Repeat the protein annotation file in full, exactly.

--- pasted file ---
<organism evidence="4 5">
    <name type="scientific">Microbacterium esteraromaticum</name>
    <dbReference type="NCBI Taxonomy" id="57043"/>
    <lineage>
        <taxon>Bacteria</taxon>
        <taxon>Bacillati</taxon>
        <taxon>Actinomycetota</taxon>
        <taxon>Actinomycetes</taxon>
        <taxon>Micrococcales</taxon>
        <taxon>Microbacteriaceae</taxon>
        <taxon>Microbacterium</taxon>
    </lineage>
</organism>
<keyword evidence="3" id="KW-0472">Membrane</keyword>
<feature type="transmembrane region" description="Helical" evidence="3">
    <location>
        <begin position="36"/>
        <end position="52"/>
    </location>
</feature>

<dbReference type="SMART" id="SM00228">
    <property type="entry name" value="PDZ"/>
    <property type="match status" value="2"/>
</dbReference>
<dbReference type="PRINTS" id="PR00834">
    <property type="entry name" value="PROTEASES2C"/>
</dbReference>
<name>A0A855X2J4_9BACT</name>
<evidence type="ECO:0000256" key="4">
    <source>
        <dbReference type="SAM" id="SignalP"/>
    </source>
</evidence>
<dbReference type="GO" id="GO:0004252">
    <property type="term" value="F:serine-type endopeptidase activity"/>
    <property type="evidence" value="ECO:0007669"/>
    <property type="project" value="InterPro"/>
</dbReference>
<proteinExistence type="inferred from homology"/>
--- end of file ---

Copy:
<organism evidence="4 5">
    <name type="scientific">Microbacterium esteraromaticum</name>
    <dbReference type="NCBI Taxonomy" id="57043"/>
    <lineage>
        <taxon>Bacteria</taxon>
        <taxon>Bacillati</taxon>
        <taxon>Actinomycetota</taxon>
        <taxon>Actinomycetes</taxon>
        <taxon>Micrococcales</taxon>
        <taxon>Microbacteriaceae</taxon>
        <taxon>Microbacterium</taxon>
    </lineage>
</organism>
<keyword evidence="3" id="KW-0472">Membrane</keyword>
<feature type="transmembrane region" description="Helical" evidence="3">
    <location>
        <begin position="36"/>
        <end position="52"/>
    </location>
</feature>

<dbReference type="SMART" id="SM00228">
    <property type="entry name" value="PDZ"/>
    <property type="match status" value="2"/>
</dbReference>
<dbReference type="PRINTS" id="PR00834">
    <property type="entry name" value="PROTEASES2C"/>
</dbReference>
<name>A0A855X2J4_9BACT</name>
<evidence type="ECO:0000256" key="4">
    <source>
        <dbReference type="SAM" id="SignalP"/>
    </source>
</evidence>
<dbReference type="GO" id="GO:0004252">
    <property type="term" value="F:serine-type endopeptidase activity"/>
    <property type="evidence" value="ECO:0007669"/>
    <property type="project" value="InterPro"/>
</dbReference>
<proteinExistence type="inferred from homology"/>